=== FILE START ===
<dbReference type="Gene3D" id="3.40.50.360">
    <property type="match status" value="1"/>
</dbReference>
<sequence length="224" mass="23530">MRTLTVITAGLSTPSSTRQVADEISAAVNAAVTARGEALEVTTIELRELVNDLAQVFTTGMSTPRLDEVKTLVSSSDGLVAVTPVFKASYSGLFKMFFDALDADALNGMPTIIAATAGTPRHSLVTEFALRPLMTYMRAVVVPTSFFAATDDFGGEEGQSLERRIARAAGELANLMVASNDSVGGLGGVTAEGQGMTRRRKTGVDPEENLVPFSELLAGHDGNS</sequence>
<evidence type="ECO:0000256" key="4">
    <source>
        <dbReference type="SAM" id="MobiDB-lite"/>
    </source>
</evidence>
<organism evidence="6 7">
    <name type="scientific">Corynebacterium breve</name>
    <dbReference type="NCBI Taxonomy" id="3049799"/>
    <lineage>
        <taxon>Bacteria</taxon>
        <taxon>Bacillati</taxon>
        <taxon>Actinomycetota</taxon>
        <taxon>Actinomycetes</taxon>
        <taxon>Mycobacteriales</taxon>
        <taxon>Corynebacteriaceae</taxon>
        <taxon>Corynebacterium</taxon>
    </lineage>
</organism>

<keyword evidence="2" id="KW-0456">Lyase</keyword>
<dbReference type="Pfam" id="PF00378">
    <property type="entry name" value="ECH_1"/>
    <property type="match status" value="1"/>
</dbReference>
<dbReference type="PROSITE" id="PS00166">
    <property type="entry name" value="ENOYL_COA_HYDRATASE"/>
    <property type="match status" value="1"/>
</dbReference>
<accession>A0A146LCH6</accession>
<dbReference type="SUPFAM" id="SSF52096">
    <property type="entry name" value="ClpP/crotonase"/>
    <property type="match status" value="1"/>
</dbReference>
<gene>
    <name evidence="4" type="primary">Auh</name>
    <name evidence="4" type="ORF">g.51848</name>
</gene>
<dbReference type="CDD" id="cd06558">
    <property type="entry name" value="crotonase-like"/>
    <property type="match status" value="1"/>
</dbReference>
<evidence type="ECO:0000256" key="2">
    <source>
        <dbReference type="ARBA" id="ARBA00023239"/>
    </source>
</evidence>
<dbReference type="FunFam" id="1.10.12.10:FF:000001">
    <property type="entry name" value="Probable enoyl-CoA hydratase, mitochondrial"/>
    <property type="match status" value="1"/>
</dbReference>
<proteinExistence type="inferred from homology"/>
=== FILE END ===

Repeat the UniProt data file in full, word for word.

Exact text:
<dbReference type="Gene3D" id="3.40.50.360">
    <property type="match status" value="1"/>
</dbReference>
<sequence length="224" mass="23530">MRTLTVITAGLSTPSSTRQVADEISAAVNAAVTARGEALEVTTIELRELVNDLAQVFTTGMSTPRLDEVKTLVSSSDGLVAVTPVFKASYSGLFKMFFDALDADALNGMPTIIAATAGTPRHSLVTEFALRPLMTYMRAVVVPTSFFAATDDFGGEEGQSLERRIARAAGELANLMVASNDSVGGLGGVTAEGQGMTRRRKTGVDPEENLVPFSELLAGHDGNS</sequence>
<evidence type="ECO:0000256" key="4">
    <source>
        <dbReference type="SAM" id="MobiDB-lite"/>
    </source>
</evidence>
<organism evidence="6 7">
    <name type="scientific">Corynebacterium breve</name>
    <dbReference type="NCBI Taxonomy" id="3049799"/>
    <lineage>
        <taxon>Bacteria</taxon>
        <taxon>Bacillati</taxon>
        <taxon>Actinomycetota</taxon>
        <taxon>Actinomycetes</taxon>
        <taxon>Mycobacteriales</taxon>
        <taxon>Corynebacteriaceae</taxon>
        <taxon>Corynebacterium</taxon>
    </lineage>
</organism>

<keyword evidence="2" id="KW-0456">Lyase</keyword>
<dbReference type="Pfam" id="PF00378">
    <property type="entry name" value="ECH_1"/>
    <property type="match status" value="1"/>
</dbReference>
<dbReference type="PROSITE" id="PS00166">
    <property type="entry name" value="ENOYL_COA_HYDRATASE"/>
    <property type="match status" value="1"/>
</dbReference>
<accession>A0A146LCH6</accession>
<dbReference type="SUPFAM" id="SSF52096">
    <property type="entry name" value="ClpP/crotonase"/>
    <property type="match status" value="1"/>
</dbReference>
<gene>
    <name evidence="4" type="primary">Auh</name>
    <name evidence="4" type="ORF">g.51848</name>
</gene>
<dbReference type="CDD" id="cd06558">
    <property type="entry name" value="crotonase-like"/>
    <property type="match status" value="1"/>
</dbReference>
<evidence type="ECO:0000256" key="2">
    <source>
        <dbReference type="ARBA" id="ARBA00023239"/>
    </source>
</evidence>
<dbReference type="FunFam" id="1.10.12.10:FF:000001">
    <property type="entry name" value="Probable enoyl-CoA hydratase, mitochondrial"/>
    <property type="match status" value="1"/>
</dbReference>
<proteinExistence type="inferred from homology"/>